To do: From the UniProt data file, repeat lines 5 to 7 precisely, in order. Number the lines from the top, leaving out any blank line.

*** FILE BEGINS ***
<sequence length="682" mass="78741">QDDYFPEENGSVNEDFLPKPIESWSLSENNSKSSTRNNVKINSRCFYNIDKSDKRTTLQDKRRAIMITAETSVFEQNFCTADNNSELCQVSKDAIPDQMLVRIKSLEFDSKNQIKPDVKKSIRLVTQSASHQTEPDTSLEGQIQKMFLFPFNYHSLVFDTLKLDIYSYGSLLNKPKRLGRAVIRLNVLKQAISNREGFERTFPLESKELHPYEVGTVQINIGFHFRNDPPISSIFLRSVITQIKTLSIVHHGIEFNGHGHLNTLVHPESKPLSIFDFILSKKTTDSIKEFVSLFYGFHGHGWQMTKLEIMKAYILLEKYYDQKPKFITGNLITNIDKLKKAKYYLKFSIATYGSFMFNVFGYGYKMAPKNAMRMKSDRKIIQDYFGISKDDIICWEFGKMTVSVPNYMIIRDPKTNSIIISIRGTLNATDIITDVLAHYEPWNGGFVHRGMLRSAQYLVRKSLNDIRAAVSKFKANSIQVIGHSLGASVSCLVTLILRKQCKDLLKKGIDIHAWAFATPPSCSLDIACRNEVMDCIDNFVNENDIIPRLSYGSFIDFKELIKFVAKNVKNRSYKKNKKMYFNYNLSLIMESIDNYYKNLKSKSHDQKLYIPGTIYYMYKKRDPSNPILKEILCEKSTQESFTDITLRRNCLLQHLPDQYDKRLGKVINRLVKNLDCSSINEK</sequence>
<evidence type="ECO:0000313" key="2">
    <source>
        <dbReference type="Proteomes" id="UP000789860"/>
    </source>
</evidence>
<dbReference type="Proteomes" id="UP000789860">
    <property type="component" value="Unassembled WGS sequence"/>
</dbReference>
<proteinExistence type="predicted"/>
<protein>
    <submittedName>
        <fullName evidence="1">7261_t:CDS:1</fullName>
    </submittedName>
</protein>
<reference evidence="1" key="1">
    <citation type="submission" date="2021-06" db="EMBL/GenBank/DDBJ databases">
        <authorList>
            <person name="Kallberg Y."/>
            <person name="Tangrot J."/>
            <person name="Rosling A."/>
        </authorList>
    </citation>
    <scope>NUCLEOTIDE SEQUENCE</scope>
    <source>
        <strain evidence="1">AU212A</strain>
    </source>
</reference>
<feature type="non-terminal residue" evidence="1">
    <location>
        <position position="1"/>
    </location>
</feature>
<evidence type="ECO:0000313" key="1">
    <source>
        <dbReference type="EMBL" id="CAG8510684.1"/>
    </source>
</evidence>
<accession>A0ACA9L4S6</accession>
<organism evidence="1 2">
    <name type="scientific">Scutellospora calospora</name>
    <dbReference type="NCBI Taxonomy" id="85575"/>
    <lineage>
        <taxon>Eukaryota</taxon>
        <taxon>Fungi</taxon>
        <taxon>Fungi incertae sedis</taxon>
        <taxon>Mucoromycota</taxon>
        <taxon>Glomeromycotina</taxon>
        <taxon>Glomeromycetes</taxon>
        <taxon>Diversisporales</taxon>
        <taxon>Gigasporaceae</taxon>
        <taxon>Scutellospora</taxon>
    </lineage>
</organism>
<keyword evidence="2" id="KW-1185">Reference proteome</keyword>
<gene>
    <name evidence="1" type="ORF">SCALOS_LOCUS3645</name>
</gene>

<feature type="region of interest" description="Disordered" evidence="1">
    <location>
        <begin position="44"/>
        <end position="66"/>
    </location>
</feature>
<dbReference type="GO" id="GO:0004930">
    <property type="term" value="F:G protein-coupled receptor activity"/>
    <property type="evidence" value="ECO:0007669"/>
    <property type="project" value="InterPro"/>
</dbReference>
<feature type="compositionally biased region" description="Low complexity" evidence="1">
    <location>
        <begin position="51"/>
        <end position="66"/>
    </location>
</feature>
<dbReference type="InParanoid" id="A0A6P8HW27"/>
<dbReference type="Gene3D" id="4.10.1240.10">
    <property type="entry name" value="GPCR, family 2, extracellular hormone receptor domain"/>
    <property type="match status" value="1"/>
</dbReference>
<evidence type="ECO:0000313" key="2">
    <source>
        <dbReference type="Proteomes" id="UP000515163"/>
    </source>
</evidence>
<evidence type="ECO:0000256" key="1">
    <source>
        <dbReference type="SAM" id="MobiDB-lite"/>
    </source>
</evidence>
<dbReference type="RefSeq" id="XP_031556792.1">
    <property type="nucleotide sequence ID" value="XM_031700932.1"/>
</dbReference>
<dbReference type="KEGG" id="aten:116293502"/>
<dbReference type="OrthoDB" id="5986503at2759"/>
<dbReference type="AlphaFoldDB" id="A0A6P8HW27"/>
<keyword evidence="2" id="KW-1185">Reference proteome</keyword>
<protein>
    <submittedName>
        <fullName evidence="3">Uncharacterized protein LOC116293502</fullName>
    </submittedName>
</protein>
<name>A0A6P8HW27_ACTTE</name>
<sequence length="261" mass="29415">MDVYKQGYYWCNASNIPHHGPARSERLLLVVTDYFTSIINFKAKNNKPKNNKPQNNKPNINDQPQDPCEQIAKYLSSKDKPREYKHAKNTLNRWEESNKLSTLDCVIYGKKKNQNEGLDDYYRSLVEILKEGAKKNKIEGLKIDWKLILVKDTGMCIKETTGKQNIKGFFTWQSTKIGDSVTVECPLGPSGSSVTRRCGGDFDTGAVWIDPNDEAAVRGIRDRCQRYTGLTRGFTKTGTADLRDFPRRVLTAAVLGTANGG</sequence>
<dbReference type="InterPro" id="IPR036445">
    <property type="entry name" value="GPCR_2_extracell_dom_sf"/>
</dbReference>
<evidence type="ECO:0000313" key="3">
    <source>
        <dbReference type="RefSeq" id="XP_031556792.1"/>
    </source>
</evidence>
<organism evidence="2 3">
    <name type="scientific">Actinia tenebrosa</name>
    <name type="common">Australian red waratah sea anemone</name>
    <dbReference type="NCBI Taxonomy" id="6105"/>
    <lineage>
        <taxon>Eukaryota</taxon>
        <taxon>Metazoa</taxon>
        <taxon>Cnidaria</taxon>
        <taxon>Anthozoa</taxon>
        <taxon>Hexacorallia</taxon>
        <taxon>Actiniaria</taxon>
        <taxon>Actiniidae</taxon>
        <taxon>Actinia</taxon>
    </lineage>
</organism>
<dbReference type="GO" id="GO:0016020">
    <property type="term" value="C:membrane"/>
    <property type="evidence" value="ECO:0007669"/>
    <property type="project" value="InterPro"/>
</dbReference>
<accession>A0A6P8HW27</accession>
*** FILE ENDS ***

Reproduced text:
    </source>
</evidence>
<dbReference type="Proteomes" id="UP000789860">